For evidence that we live in the Age of the Customer, look no further than Amazon’s recent announcement that they would shorten their 2-day Prime delivery to 1-day for millions of products. What isn’t obvious to the casual observer is the sheer amount of logistics needed to support this level of customer service. If you think there’s no beating Amazon at their own game, however, you’re wrong. Smart order routing, or complex order routing as it’s also known, can put your brand on a level playing field with the e-commerce 800-lb gorilla.
Let’s start with shipping. The ability to ship from anywhere means lots of delivery options—and lots of priorities to consider. Like a calculator makes light work of number crunching, a purpose-built Order Management System (OMS) is designed to figure out the best way to deliver each order, based on your business objectives, so even though the routing is complex, you can provide a seamless order management experience to your customers.
Let’s look at how an order management system can help you with three complex use cases: Order Splitting, Optimal Routing, and Automatic Re-Routing.
A customer places an order for two items. One is in stock at your Distribution Center (DC). The other is in stock only at a store or 3PL. The customer wants their items fast, so there’s no time to transfer one of the items so both can be sent as a single parcel. What do you do?
With a Distributed Order Management system (DOM) you can split the order. But what’s most important, is that the customer still sees just one order number. There’s no need to create a separate order for each item; you just split the order into two shipments. This way, it’s less confusing for the customer, provides a better order management experience, and simplifies the customer service process. The biggest benefit? You deliver on-time.
An order is received. It’s in stock at your DC, and at three stores. Which is the best place to ship from? How can you maintain the highest margin? Which shipment option best fits your brand’s delivery experience strategy? Let’s look at some scenarios.
- Store with the biggest markdowns
It’s the end of the season. Coats need to be sold to make way for shorts and t-shirts, and fast, so prices drop weekly. But you can often sell a late-season item at a higher price online than in a store. When that full-price online order comes in, where do you want to ship from? Your DC? Or the store with the biggest markdowns?
- Store with the most stock
Ship from store is great, but you also want to protect the in-store experience. You don’t want to disappoint your walk-in customers if you can help it. When that online order comes in, you may want it sent to the store with the most stock on hand.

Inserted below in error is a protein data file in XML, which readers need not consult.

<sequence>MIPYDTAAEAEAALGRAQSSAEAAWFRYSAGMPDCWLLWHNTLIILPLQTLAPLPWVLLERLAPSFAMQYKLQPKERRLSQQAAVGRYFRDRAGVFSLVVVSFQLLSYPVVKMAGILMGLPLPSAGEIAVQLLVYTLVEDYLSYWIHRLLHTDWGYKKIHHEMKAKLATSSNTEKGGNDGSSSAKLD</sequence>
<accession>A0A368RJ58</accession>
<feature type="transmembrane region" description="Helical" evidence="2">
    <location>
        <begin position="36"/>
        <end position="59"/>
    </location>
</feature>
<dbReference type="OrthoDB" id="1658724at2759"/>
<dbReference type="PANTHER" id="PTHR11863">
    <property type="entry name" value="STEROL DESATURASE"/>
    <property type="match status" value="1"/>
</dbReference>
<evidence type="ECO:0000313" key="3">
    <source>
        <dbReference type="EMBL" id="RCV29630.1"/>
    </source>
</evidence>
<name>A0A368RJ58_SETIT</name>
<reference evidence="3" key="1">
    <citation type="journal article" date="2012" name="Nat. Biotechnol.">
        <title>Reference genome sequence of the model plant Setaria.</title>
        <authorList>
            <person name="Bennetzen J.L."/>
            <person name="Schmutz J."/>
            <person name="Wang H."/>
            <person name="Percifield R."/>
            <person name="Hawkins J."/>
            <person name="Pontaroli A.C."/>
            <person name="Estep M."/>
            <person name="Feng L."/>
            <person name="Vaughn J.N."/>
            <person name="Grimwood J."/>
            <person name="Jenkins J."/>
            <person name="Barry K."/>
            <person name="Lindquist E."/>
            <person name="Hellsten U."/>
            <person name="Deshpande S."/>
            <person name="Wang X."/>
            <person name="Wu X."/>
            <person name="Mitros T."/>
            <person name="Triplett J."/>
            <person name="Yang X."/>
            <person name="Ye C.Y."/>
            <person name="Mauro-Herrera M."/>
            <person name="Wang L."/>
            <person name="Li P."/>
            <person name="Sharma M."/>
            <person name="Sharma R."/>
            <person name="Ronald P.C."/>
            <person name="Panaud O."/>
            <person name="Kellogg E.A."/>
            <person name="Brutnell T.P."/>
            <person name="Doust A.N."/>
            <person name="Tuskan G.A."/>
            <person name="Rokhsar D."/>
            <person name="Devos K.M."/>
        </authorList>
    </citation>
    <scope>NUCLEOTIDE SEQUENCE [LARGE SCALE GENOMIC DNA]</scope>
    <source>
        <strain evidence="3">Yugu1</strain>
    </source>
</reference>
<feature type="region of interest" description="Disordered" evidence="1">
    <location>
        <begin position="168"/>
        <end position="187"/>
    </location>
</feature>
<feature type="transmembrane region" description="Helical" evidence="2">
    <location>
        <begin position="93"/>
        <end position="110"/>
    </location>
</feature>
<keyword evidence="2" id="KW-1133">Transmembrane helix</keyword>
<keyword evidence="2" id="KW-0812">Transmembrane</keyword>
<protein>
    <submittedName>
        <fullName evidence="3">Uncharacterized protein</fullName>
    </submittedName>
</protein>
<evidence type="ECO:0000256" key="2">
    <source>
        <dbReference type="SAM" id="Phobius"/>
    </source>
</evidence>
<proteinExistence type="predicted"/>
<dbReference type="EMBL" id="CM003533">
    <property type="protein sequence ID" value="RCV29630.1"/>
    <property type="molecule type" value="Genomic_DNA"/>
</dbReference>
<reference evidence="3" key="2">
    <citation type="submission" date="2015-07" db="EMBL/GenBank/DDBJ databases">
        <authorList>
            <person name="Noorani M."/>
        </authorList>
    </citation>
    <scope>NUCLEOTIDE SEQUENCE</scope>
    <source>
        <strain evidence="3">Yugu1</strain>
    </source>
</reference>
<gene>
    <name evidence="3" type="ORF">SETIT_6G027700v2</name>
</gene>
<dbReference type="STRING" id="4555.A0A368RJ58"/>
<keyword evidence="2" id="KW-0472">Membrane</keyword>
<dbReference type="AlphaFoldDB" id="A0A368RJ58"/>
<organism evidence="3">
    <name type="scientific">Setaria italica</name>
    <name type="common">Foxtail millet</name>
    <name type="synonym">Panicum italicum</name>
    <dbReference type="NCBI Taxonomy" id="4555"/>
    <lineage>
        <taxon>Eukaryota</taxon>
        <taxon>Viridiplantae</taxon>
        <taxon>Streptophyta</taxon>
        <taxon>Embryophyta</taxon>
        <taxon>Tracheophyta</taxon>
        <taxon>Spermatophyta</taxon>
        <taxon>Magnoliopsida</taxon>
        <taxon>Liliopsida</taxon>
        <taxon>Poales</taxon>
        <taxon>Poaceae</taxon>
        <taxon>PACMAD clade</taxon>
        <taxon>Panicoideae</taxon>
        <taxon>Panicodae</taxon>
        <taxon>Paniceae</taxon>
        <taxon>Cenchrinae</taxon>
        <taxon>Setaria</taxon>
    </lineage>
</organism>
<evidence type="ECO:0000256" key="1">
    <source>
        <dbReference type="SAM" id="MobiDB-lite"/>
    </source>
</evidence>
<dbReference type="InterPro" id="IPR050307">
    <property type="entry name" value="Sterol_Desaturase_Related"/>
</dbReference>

- Store with the lowest throughput
Stores that are in high traffic areas move stock faster, so it makes sense to preserve their inventory. If you ship online orders from your mid-tier stores—the ones with lower stock turnover and higher markdowns—you’ll maintain a greater margin overall.
- Fastest Delivery
One of the biggest benefits of ‘Ship from Store’ is the ability to reach your customer faster. An order sent from a local store may get delivered within a day or two. No expedited shipping required. That creates genuine value. It lets you provide the kind of premium delivery experience that delights customers and gets them talking about your brand to their friends. But sometimes the fastest delivery could be from a DC or 3PL. It all depends on where the customer is located. The good thing? Your order management system will figure it out for you.
And the best part of working with a purpose-built OMS? None of these scenarios is exclusive. You can mix and match. Want to ship from the store with the biggest markdowns that can also deliver within three days? No problem. Can you think of more scenarios? They’re possible. A state-of-the-art OMS gives you the flexibility to automatically route orders in the best way for your business, one that lets you maintain the biggest margin while still providing a good order management experience.
Sometimes an order can’t be fulfilled from a particular store or DC. Inventory is damaged, or just can’t be located. Whatever the reason, you need to shift to plan B. Luckily your OMS can help. Store staff can quickly flag any item that can’t be fulfilled. At that point, you might have a rule in place that reroutes the entire order to another store. Or you may have them complete a partial shipment, and just reroute the missing item. But there’s another scenario too.
What if the order wasn’t picked because a store was too busy? It can happen, especially during peak season or sales. But with the right OMS, you can define rules that automatically reroute an order after a certain period of time. Even if one store can’t ship it, it will be sent to another that can. That way you avoid customer disappointment and maintain a positive order management experience.
If you want to compete in the Age of the Customer, you have to put your customer first. From an e-commerce perspective, that means using the best technology to power your orders, shipping and delivery to gain loyalty and trust.
It’s what the customer expects.